Continue Reading

Oftentimes patients with SMI are stereotyped as being “difficult” or “noncompliant” by health care professionals. This can interfere with the level of care a patient with SMI receives, eg, cancer symptoms may be overlooked as symptoms related to the patient’s SMI, an oncologist’s reluctance to recommend a clinical trial for a patient with SMI because they are perceived as noncompliant.4 Health care professionals may experience frustration and even anger with the SMI cancer patients because of their lack of follow through, self-neglect, and specific behavioral idiosyncrocies related to their SMI diagnosis.3

This may be compounded due to the nature of the SMI, as the patient may already be reluctant to discuss his or her symptomology, depending on the level of SMI symptom control. Although antipsychotic medication alleviates positive symptoms (hallucinations and delusions) of psychotic disorders such as schizophrenia, the negative (flat and blunted affect) and cognitive symptoms may persist. Moreover, the level of control of the SMI may significantly affect the outcome of the patient’s care.3


Improving cancer care for patients with concurrent SMI diagnoses entails an understanding of the SMI diagnosis, and collaboration with other members of the interdisciplinary team, such as psychiatrists, social workers, primary care physicans, and also family members. Family members can provide accurate patient history information that may not otherwise be available to the clinicians for various reasons.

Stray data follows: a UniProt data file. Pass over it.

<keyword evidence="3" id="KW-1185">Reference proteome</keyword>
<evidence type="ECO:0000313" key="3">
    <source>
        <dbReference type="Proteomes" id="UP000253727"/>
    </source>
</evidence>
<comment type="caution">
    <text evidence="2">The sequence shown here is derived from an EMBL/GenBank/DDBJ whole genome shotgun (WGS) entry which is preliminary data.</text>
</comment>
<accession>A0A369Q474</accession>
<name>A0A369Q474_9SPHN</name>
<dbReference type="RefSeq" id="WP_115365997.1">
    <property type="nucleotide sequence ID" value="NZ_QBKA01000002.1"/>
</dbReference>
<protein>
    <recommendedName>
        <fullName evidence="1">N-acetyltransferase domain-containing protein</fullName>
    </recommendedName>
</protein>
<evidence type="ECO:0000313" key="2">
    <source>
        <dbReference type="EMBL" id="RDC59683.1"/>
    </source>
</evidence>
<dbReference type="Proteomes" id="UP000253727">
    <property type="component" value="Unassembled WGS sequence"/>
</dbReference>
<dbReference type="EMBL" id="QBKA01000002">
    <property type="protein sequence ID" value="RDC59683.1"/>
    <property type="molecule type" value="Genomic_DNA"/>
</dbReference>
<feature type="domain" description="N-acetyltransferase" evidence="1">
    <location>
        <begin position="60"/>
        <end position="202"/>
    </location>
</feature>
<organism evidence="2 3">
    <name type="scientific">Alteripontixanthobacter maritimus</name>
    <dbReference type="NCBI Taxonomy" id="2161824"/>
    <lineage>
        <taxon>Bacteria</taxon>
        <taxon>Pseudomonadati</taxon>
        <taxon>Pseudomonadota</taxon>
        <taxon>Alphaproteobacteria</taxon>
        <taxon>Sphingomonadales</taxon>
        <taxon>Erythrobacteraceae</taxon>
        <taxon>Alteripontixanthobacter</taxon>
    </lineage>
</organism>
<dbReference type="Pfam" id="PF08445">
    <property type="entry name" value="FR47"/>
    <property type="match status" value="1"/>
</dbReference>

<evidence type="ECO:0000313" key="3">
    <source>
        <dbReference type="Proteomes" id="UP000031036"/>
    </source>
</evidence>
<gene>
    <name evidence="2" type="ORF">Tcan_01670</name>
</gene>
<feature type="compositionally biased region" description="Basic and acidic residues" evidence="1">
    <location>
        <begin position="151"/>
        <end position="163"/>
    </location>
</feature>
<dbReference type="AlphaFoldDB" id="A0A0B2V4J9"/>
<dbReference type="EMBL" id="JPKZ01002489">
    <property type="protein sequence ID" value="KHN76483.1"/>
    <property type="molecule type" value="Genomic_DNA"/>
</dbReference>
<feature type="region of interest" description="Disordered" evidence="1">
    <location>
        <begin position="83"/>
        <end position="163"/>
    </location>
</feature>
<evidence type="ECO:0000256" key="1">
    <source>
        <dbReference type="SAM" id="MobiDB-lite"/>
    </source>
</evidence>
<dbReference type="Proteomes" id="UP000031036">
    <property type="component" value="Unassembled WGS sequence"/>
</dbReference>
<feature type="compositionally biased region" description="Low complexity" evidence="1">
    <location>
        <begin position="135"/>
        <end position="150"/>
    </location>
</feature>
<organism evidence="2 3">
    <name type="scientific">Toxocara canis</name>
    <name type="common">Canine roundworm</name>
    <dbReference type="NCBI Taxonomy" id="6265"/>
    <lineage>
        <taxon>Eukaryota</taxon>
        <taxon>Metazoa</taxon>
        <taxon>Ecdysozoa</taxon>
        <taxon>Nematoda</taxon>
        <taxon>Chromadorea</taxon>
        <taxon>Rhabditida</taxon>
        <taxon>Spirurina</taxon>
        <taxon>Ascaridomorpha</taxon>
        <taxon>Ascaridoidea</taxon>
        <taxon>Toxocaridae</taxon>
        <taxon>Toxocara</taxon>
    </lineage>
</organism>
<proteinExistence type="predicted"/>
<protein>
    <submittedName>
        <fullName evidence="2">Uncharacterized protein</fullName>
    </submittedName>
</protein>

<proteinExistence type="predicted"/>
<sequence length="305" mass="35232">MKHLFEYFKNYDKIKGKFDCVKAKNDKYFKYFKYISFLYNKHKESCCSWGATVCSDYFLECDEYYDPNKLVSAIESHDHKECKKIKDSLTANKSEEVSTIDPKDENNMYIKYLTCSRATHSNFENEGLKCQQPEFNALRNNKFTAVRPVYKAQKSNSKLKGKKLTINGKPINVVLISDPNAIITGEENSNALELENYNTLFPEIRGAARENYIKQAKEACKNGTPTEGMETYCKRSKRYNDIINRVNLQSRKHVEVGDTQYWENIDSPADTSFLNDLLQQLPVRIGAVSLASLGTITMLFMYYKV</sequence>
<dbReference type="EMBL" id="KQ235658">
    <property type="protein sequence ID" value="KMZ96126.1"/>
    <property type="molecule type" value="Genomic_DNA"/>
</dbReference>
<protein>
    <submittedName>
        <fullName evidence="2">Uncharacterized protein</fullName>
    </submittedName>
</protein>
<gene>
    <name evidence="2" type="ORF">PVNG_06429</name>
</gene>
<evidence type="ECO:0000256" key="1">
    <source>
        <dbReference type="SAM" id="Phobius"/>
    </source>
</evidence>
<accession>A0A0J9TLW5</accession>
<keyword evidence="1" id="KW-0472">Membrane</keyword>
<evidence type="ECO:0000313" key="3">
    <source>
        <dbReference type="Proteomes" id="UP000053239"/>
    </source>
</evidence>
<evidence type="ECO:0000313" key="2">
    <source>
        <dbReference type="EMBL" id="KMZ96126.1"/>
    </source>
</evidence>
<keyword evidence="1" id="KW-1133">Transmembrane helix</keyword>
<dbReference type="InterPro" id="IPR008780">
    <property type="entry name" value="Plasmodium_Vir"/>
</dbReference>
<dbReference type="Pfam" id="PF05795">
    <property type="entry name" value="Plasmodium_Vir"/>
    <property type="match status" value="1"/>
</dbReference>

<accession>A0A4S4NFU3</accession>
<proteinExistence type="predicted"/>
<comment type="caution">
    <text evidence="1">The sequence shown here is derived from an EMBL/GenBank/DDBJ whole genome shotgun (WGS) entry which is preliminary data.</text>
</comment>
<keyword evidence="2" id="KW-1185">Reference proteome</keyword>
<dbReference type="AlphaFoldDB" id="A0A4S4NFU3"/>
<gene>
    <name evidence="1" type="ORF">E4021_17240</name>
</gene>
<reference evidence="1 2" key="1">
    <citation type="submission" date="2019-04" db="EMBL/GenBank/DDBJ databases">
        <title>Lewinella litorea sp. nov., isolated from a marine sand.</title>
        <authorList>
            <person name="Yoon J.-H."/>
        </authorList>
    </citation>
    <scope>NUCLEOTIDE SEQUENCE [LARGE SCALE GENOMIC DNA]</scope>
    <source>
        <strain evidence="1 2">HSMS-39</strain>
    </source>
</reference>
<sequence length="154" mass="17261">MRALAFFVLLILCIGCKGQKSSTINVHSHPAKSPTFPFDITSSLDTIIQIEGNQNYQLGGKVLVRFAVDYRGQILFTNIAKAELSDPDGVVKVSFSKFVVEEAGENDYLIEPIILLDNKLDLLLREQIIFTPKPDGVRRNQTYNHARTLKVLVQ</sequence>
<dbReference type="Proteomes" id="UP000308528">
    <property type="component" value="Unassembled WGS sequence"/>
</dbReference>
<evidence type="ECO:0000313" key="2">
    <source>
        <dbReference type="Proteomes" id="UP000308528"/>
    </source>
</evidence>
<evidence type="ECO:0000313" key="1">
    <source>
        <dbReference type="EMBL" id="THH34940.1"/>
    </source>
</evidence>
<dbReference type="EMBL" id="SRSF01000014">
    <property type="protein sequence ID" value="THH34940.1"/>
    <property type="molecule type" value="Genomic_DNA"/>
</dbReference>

Psychiatrists and social workers have the unique ability to create an alliance with the patient and aid the patient in understanding the cancer diagnosis, the treatment, and monitor their reactions to treatment or other members of the interdisciplinary team.  They can also provide psychoeducation about cancer and the prescribed treatment, and case management services. Communication among interdisciplinary team members is key. Oncologists, although they are medical practitioners, may not possess expertise relating to their patient’s SMI; therefore, consultation with the mental health care team can enable the oncologist to focus on the quality of the patient’s cancer care, thereby optimizing outcomes for the patient.4 Earlier consultation with the patient’s mental health team will also provide the oncologist with a better understanding of the patient’s SMI, further enhancing the care provided by the clinician.

Our role as health care professionals, social service providers, and mental health practitioners is not only to assess, diagnose, and provide treatment, but also to provide a safe environment for the patient during a trying time where they feel the most vulnerable. This is certainly true with the SMI population. Having an SMI should not be a barrier to receiving the best and most up-to-date cancer treatment.

Maryrose Mongelli is an oncology social worker with CancerCare. 


1. Millman J, Galway K, Santin O, Reid J. Cancer and serious mental illness—patient, caregiver and professions perspectives: study protocol. J Adv Nurs. 2016;72(1):217-226.

2. Mental and substance use disorders. Substance Abuse and Mental Health Services Administration (SAMHSA) Web site. Last updated March 8, 2016. Accessed June 24, 2016.

3. Cole M, Padmanabhan A. Breast cancer treatment of women with schizophrenia and bipolar disorder from Philadelphia, PA: lessons learned and suggestions for improvement. J Cancer Educ. 2012;27(4):774-779.

4. Irwin KE, Henderson DC, Knight HP, Pirl WF. Cancer care for individuals with schizophrenia. Cancer. 2014;120(3):323-334.